Did anyone here attain jhana?

The cultivation of calm or tranquility and the development of concentration
rowyourboat
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Re: Did anyone here attain jhana?

Post by rowyourboat » Wed Jul 13, 2011 4:46 pm

Viscid wrote:
rowyourboat wrote:I think as long as we avoid creating conceited 'teacher' roles for ourselves and just help people out with kindness, to the best of the abilities that we posses, then there is nothing wrong in that. It is easy to become attached to being a 'teacher' or 'attained' to this stage or other - leave all that behind - they are just more self-views (sakkaya ditti) caused by not properly recognising the five aggregates within.
:goodpost:

There needs to be an internal evaluation of one's desires for teaching: Is it because you want to be respected by others, or because you want to help them selflessly? Though I'd imagine if one is particularly deluded, they'd just convince themselves that they're being selfless..
Just keep at it, Viscid! :)

With metta

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With Metta

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Viscid
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Re: Did anyone here attain jhana?

Post by Viscid » Wed Jul 13, 2011 7:12 pm

rowyourboat wrote: Just keep at it, Viscid! :)
:embarassed:
"What holds attention determines action." - William James

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mikenz66
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Re: Did anyone here attain jhana?

Post by mikenz66 » Wed Jul 13, 2011 8:00 pm

Thanks Geoff for the interesting historical perspective.
Ñāṇa wrote: Buddhists discussing, debating, and disagreeing with other Buddhists on a variety of subjects is almost as ancient as Buddhism itself.

This particular subject of debate appears in the Kathāvatthu, where, for a number of reasons, the proposed resolution isn't very convincing. It also appears in the Abhidharmakośabhāsya in terms somewhat related to certain aspects of contemporary discussions of the subject. After presenting both sides of the debate, Vasubandhu concludes by saying the following:
  • A certain school maintains the system that has been presented, but the ancient masters (pūrvācārya-s) are not in agreement on this. Consequently the point should be further examined.
If a learned Indian scholar monk of the caliber of Vasubandhu couldn't find a satisfactory resolution to the subtler points of disagreement, then we shouldn't be surprised or bothered by the fact that it is still a subject of debate 1600 years later.
tiltbillings wrote:And it probably not a bad thing that there is such variation in the understanding of what jhana encompasses.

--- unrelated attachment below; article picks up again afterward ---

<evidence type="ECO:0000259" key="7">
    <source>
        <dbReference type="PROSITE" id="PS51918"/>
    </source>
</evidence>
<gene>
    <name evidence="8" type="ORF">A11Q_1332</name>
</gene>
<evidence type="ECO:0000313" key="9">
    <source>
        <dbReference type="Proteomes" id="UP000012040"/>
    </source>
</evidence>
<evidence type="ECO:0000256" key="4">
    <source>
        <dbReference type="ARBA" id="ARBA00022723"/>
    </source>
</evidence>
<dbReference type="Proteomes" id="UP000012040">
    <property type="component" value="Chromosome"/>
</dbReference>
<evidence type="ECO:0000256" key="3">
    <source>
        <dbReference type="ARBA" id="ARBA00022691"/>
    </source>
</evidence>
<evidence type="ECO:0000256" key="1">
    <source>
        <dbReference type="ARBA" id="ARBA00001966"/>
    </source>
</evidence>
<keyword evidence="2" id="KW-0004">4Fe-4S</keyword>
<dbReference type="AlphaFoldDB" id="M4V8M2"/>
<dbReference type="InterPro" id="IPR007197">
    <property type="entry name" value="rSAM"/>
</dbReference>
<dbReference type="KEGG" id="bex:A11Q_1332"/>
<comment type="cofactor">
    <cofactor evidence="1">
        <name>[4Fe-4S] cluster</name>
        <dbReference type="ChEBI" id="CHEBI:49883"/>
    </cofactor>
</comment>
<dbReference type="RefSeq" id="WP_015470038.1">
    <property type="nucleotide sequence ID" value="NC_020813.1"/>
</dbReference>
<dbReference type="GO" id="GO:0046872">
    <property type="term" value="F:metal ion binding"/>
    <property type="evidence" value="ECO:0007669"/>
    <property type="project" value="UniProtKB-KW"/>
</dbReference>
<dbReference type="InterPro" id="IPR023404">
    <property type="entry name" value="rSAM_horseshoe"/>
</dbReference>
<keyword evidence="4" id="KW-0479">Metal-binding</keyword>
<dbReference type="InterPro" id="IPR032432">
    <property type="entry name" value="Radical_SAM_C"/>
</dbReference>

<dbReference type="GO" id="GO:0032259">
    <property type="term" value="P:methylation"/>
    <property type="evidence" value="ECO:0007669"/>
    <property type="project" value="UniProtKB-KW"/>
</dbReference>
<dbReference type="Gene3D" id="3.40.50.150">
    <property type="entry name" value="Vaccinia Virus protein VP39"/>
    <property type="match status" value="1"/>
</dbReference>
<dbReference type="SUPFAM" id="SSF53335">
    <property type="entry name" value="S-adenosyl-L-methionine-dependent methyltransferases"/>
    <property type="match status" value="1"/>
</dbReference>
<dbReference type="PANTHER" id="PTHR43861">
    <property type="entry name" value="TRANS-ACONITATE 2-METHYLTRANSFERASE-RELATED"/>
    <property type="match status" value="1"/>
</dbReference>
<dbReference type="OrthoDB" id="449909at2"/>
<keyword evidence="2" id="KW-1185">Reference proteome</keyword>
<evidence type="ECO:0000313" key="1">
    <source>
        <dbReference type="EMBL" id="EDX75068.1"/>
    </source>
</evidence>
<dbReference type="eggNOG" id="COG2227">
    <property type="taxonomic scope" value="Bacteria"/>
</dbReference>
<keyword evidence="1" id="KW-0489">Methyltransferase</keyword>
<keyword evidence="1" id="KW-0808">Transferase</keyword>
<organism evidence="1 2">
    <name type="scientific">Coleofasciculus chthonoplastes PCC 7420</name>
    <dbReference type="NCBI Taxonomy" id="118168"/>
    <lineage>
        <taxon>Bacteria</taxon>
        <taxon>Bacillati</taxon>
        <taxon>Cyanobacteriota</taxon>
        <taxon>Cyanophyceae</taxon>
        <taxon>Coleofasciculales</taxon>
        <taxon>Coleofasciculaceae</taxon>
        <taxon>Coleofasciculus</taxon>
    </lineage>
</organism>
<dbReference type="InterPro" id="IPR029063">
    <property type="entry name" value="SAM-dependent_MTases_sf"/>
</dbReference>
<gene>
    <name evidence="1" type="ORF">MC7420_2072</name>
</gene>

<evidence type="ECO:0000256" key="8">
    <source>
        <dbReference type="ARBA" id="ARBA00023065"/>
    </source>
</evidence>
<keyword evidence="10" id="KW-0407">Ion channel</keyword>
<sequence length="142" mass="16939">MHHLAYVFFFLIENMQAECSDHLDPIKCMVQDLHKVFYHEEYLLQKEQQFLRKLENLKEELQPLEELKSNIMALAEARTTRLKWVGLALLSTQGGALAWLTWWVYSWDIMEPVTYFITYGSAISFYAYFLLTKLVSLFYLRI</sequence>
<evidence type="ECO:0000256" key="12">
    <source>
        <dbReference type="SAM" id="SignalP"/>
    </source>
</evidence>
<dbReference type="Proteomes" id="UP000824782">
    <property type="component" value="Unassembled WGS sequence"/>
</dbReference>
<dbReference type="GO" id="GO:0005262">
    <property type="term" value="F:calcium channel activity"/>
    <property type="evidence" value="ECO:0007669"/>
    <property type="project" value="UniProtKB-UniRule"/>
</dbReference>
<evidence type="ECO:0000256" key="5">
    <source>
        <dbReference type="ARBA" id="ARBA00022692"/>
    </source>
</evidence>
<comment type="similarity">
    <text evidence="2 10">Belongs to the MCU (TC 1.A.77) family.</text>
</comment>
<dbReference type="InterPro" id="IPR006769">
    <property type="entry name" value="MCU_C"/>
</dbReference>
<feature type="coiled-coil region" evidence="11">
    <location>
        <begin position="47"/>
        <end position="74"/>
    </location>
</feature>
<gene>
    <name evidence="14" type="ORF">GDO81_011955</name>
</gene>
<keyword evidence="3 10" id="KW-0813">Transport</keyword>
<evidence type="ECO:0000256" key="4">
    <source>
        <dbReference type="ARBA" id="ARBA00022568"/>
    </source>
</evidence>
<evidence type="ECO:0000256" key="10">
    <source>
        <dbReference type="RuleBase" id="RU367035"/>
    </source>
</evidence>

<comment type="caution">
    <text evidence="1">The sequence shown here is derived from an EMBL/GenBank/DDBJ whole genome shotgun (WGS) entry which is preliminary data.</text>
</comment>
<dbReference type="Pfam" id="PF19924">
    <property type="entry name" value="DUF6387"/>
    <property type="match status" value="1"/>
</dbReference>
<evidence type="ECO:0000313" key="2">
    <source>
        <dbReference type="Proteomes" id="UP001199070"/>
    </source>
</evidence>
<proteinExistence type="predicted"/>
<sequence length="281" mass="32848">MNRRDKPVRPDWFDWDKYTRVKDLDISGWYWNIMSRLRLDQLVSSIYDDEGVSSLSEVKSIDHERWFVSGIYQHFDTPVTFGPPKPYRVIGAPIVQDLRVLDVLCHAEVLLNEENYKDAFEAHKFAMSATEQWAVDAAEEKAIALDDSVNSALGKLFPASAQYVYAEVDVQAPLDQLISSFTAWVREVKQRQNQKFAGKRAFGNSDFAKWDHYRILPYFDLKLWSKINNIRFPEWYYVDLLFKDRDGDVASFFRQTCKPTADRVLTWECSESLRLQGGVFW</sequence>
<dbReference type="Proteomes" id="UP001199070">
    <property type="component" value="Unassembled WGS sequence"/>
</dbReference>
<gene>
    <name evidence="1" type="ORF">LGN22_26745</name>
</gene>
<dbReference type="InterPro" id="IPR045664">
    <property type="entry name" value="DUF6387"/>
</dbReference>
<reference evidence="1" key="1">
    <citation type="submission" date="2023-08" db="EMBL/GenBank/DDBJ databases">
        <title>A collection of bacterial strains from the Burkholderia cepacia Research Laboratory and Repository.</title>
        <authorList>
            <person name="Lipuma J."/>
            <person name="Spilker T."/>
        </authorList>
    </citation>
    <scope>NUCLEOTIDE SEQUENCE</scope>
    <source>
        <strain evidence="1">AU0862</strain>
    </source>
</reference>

Ñāṇa wrote: And the fact that the discussion is still presently occurring at all is a very good thing. It's a sign of a healthy, vibrant, living tradition peopled by diverse individuals who are actually interested in practice. Otherwise, Buddhist meditation would be little more than an academic curiosity and the sutta records and classical meditation manuals just dusty museum pieces.
Yes. It continues to surprise me when those ancient commentaries and meditation manuals are dismissed as if they were merely some academic exercise by dull scholars, rather than read as fascinating ongoing discussion about practice.

:anjali:
Mike

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daverupa
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Re: Did anyone here attain jhana?

Post by daverupa » Wed Jul 13, 2011 8:39 pm

I'm also very grateful for the recent flurry of jhana discussion the forum has fielded of late. It's been very edifying to have access to such succinct and comprehensive discussions.
mikenz66 wrote:... when those ancient commentaries and meditation manuals are dismissed as if they were merely some academic exercise by dull scholars...
:strawman:
  • "And how is it, bhikkhus, that by protecting oneself one protects others? By the pursuit, development, and cultivation of the four establishments of mindfulness. It is in such a way that by protecting oneself one protects others.

    "And how is it, bhikkhus, that by protecting others one protects oneself? By patience, harmlessness, goodwill, and sympathy. It is in such a way that by protecting others one protects oneself.

- Sedaka Sutta [SN 47.19]

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mikenz66
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Re: Did anyone here attain jhana?

Post by mikenz66 » Wed Jul 13, 2011 8:45 pm

Hi Freauwaru,
Freawaru wrote: The question is: do you want to think in terms of authority or in terms of expertism? An authority is a guru, a leader. An expert is someone you consult regarding a specific problem, may it be scriptural or meditative. There is no authority at all when you think in terms of expertism. And thus no leading astray.
Perhaps I didn't explain myself well.